14 · ARL Annual Salary Survey 2008–2009
Figure 6: Average Salaries and Average Years of Experience of Library Professionals in Libraries with Three,
Four, and Five Step Rank Structures, 2008–2009
Three-Step Four-Step Five-Step
Salary Experience Salary Experience Salary Experience
Librarian 1 56,741 8.8 52,361 7.1 50,983 5.2
Librarian 2 67,919 17.5 56,097 10.4 58,104 10.8
Librarian 3 84,908 25.6 71,408 20.0 69,136 18.1
Librarian 4 86,622 25.8 86,903 23.9
Librarian 5 98,872 28
No. of Staff 1,808 3,288 1,148
Inflation Effect
Tables 2 and 6 reveal changes in beginning professional and median salaries, as well as changes in the US
Bureau of Labor’s Cost of Living Index (CPI-All Urban Consumers) for university and nonuniversity research
libraries. Table 3 is similar to Table 2, but reports data only on US libraries. Table 4 shows trend data for Canadian
libraries and compares them to the Canadian Consumer Price Index changes. Tables 2, 3, and 4 include law and
medical library staff in ARL university libraries. In contrast to 2007-08, these tables indicate that the purchasing
power of professionals (in both the United States and Canada) employed in ARL libraries did not keep pace with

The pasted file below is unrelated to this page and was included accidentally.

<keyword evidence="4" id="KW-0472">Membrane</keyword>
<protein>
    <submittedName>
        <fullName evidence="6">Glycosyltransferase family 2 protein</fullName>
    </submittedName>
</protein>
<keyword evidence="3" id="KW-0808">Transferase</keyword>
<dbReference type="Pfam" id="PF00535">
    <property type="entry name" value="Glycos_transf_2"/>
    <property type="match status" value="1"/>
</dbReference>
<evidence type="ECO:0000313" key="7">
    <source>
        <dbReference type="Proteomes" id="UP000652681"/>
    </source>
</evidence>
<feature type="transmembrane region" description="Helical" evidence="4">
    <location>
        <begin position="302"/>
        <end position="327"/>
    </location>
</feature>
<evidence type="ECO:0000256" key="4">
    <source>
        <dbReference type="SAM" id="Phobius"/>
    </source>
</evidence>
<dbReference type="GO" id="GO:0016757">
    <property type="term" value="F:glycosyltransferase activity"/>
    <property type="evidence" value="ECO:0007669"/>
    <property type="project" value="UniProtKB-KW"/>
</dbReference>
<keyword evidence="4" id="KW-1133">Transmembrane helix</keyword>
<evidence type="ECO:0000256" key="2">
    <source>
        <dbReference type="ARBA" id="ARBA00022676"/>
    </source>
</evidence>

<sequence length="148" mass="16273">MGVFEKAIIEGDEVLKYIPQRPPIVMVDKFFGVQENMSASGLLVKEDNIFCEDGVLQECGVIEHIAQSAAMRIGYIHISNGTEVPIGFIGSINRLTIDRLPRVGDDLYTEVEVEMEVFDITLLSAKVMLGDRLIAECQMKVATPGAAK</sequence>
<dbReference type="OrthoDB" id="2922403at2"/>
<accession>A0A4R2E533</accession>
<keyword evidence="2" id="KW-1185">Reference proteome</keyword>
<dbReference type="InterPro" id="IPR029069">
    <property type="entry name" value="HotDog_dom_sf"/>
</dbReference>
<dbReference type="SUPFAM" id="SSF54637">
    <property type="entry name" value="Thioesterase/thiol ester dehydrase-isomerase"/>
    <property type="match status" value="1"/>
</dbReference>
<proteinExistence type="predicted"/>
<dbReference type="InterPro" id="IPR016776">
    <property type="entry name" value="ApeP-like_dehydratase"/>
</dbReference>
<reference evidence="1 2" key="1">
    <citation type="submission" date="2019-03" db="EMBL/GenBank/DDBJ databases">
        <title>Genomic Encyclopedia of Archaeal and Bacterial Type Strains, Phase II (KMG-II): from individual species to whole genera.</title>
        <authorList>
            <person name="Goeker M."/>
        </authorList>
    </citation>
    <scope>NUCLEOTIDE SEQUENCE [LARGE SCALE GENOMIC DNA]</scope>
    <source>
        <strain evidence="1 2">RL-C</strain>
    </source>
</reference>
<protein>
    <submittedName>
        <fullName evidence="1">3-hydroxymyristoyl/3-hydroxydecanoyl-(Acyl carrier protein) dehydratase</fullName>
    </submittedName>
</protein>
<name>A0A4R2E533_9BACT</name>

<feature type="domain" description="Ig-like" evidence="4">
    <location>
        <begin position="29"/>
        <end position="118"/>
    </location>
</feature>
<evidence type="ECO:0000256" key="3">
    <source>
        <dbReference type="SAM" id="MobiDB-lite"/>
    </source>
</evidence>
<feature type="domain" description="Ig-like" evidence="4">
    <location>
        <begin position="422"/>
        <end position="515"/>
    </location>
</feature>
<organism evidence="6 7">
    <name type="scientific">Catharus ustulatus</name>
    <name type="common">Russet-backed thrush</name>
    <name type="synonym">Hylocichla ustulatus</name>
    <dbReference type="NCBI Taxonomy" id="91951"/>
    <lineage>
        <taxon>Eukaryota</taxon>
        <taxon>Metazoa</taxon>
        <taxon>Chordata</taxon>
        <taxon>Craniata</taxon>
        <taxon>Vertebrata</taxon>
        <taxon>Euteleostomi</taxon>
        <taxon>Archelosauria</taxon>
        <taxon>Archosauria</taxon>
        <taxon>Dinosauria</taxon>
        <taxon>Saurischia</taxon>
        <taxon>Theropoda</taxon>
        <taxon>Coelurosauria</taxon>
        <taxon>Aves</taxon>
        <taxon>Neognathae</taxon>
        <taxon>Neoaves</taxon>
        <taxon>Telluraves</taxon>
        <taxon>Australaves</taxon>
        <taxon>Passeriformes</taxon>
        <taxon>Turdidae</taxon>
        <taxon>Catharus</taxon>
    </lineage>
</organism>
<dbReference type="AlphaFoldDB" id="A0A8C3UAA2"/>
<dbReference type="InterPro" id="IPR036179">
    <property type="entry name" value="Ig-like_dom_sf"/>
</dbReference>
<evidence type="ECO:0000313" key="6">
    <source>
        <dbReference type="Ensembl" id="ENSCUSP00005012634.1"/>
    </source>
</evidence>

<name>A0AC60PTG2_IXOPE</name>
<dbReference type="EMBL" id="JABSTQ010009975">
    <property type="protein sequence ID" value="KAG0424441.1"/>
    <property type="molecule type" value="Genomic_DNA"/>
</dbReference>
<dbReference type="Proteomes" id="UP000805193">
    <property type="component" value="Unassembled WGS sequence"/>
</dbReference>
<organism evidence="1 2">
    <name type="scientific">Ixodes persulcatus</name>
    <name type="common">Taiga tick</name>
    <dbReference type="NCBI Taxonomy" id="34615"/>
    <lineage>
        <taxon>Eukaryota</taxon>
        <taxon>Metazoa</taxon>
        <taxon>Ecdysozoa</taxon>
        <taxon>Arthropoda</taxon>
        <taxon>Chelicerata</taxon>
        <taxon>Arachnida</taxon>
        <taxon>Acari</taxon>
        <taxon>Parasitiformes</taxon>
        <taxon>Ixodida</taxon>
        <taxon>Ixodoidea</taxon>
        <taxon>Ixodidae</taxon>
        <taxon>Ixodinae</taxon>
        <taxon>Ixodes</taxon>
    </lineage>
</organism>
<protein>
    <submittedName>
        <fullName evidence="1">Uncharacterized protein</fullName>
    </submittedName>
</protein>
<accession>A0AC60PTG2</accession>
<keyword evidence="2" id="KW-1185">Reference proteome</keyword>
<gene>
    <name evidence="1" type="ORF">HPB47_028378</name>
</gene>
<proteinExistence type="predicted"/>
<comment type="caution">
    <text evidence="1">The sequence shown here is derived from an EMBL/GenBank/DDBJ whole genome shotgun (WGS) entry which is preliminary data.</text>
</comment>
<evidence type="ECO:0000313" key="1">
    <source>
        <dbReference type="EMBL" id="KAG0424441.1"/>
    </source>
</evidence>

inflation.
For a third consecutive year, the median Canadian salary (converted to US dollars) exceeded the median
US salary. The median salary for all ARL university libraries was $64,828 in 2008–2009; for Canadian libraries
converted into US dollars it was $77,954 (a median of $78,742 in Canadian dollars); and for US libraries it was
only $63,673. However, in 2008–2009 US median salaries increased 3.8% (see Table 3), in comparison, Canadian
median salaries (when denominated in Canadian dollars and compared against the Canadian CPI) increased
only 3.3% (see Table 4). The median salary for combined US and Canadian university libraries increased 4.8%
(Table 2); at the same time, the US Consumer Price Index increased 5.6% (see Table 3) in the last year and the
Canadian Consumer Price Index increased 3.4% (see Table 4).
Beginning salaries in the university sector continue to increase at a steady rate. The median beginning salary
in ARL university libraries rose to $44,000; this is a 6.6% increase over the median beginning salary of $41,125
reported in 2007–2008 (see Table 2). The median beginning salary for ARL nonuniversity research libraries also
expanded from $44,359 in 2007-08 to $48,108; an increase 7.8% (see Table 6). Table 6 also reveals that the median
salary for nonuniversity staff has increased about 6% in 2008–2009 to $85,320.
Libraries need staff with high-level technical skills to operate at the more sophisticated and complex
information environments that are in place. As people are hired with higher beginning salaries, the inability to
adjust the overall salary structure to achieve some equity for the experienced staff members is another factor that
contributes to slow salary growth for higher salaries.
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